With so many Kiwis heading over to Japan for the World Cup next year, Jeremy Wells, ACC & Hauraki Head G Lane and I were asked by the Great New Zealanders at Tradestaff to reccy the place. Much like Trevor Mallard and Gerry Brownlee we were in Tokyo strictly on business. Nothing but business. Jeez we got a lot of business done.
The greater metropolitan area of Tokyo is home to 38.5 million people. How does someone from a tiny little country like New Zealand get their head around a giant monster like that? I went for a basic word association approach. Here are the first five things that came to mind on the plane ride home.
Cuteness, masks, honking, crime and hot oscillating butt water.
The Japanese love cute things. There are cute images, toys and people everywhere. They have cat, dog and hedgehog cafes so people can hang out and eat with cute things. Everything has a cute mascot. Every digital billboard features cute dinky cartoons. Much of Japanese tv is made up of panel shows. But unlike ours where comedians at desks deliver topical gags. Their panels are full of good-looking people reacting to footage of cute animals. Llamas, sheep, tortoises, guinea pigs. Footage from zoos with human reactions in the corner of the screen. There are also heaps of oddly pervy daytime cartoons. All good stuff.
Half the people on the streets of Tokyo walk around wearing surgical face masks. Initially, I thought it was to protect themselves from catching a disease. It's actually to prevent sharing sickness with others. Wearing a mask all day just to save your fellow citizens from catching your cold is a pretty selfless thing to do. It's got to lower the number of sick days. I reckon bringing this piece of business information back home has more than justified the trip.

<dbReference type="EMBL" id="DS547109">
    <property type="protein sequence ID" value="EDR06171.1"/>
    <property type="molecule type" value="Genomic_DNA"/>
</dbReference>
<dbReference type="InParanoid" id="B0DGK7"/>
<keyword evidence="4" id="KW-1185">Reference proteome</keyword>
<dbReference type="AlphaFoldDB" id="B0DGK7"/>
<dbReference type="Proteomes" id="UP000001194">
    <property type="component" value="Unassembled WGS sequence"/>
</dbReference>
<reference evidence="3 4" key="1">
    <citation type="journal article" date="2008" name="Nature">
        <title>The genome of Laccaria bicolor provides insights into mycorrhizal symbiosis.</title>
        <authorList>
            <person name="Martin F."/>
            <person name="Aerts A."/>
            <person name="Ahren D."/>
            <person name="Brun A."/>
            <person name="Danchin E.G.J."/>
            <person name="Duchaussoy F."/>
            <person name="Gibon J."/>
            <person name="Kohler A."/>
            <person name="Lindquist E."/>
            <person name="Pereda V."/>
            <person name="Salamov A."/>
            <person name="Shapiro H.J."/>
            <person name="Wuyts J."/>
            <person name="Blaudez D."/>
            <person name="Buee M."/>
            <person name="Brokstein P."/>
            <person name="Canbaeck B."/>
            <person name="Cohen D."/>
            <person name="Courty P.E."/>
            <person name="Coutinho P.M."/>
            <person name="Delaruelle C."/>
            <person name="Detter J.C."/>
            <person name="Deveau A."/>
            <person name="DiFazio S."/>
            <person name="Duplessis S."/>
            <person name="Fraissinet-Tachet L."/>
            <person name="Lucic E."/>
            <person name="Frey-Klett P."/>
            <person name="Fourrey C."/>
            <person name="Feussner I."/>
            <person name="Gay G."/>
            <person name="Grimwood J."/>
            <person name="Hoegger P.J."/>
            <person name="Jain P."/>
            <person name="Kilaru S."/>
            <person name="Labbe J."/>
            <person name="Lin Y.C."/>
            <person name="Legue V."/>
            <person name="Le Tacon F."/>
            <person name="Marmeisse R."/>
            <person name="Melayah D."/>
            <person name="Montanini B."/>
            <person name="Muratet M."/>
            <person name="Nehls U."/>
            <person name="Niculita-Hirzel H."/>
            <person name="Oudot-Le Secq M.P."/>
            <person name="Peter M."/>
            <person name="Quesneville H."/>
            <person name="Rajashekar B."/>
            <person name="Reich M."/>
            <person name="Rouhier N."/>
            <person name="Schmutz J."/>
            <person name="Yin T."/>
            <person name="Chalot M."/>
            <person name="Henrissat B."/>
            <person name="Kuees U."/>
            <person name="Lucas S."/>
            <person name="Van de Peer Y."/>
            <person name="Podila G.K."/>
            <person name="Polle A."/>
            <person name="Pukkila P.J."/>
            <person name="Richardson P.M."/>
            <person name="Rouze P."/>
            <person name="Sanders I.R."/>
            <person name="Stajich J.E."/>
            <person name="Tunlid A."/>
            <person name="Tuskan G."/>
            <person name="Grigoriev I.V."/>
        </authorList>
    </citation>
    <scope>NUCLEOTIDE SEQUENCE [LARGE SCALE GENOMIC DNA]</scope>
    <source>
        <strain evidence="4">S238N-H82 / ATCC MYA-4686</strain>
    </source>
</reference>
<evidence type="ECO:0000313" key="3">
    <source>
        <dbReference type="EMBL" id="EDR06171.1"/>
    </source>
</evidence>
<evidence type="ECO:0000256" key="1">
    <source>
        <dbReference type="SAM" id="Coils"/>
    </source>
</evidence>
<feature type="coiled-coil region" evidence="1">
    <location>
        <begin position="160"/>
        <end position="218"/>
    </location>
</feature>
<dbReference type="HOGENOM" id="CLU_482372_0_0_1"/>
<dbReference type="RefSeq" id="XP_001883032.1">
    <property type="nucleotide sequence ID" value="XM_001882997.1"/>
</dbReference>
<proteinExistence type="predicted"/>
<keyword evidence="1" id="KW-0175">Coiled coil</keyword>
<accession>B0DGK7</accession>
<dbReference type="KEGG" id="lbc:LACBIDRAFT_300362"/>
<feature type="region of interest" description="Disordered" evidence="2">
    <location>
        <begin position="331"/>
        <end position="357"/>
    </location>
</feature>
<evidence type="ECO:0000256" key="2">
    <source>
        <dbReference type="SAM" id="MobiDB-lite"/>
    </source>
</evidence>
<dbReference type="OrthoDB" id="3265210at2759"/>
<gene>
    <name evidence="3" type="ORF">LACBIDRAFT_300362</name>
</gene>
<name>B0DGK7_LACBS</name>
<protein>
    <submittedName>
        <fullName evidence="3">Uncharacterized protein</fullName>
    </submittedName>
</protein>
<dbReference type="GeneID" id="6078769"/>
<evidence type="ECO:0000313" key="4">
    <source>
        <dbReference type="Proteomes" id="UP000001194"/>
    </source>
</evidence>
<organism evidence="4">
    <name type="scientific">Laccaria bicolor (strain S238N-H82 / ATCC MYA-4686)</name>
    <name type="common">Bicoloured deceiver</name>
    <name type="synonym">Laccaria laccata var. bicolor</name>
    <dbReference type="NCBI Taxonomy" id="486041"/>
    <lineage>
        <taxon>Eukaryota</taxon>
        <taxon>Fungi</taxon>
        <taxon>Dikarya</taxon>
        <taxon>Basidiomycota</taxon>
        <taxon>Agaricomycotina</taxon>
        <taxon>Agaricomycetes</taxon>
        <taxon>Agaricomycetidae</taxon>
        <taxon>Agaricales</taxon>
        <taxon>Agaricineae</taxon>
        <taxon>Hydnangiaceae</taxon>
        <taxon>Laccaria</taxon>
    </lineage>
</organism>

Over an entire week in Tokyo, I heard maybe five horn beeps. There are millions of cars but no honking. It's incredible. Everyone is just so friendly, patient and polite. I deserved to be honked at on multiple occasions. But wasn't. We took to the streets in small red go-carts dressed as Mario from the Super Mario Karts video game. The kind of thing that would really fire up drivers back home. We were weaving recklessly between taxis, buses and trucks. No one honked. Except for us. There was a lot of craziness out there but the only time our guide got stressed was when one of us honked our horn. It was just a friendly beep to acknowledge a bunch of people who were waving and staring. The guide was not happy. "No horn, only emergency, no horn," he yelled.
I got chatting to a guy holding a dead cat near Shinjuku station. You can buy beer from vending machines in Japan, so I asked him what's to stop underage kids drinking. The guy told me "because the legal age is 21". I said, "yeah but what's to stop kids drinking". He didn't understand "because the drinking age is 21", he repeated. I explained that if there were beer vending machines on the streets of Auckland every teenager in town would be sniffing around. He said, "Ah yes but Japanese are very honest". They are too. There is very little crime in Japan. No one has to lock their push bikes, there's no graffiti, they display iTunes coupons right by dairy doors and the only thing stopping underage drinking is a rule.
Oscillating butt water
Our New Zealand toilets are embarrassingly primitive. We don't even have robotic arms in the bowl, extending out and firing water up into your business. Which is a pity? It keeps things clean as a whistle down there and it feels great too. A couple of times I blasted myself just for fun. A little refresher in the middle of a day. Not only that. Many toilets in Japan automatically open their lids for you. Some play music too. What are ours doing for us? Nothing.
Tokyo is a great city. Friendly people, great food, amazing infrastructure. Couldn't recommend that place more. If you end up over there for RWC 2019 make sure you take the time to enjoy the cuteness, masks, lack of crime, lack of honking and most of all hot oscillating butt water.
This article was first published on nzherald.co.nz and is republished here with permission.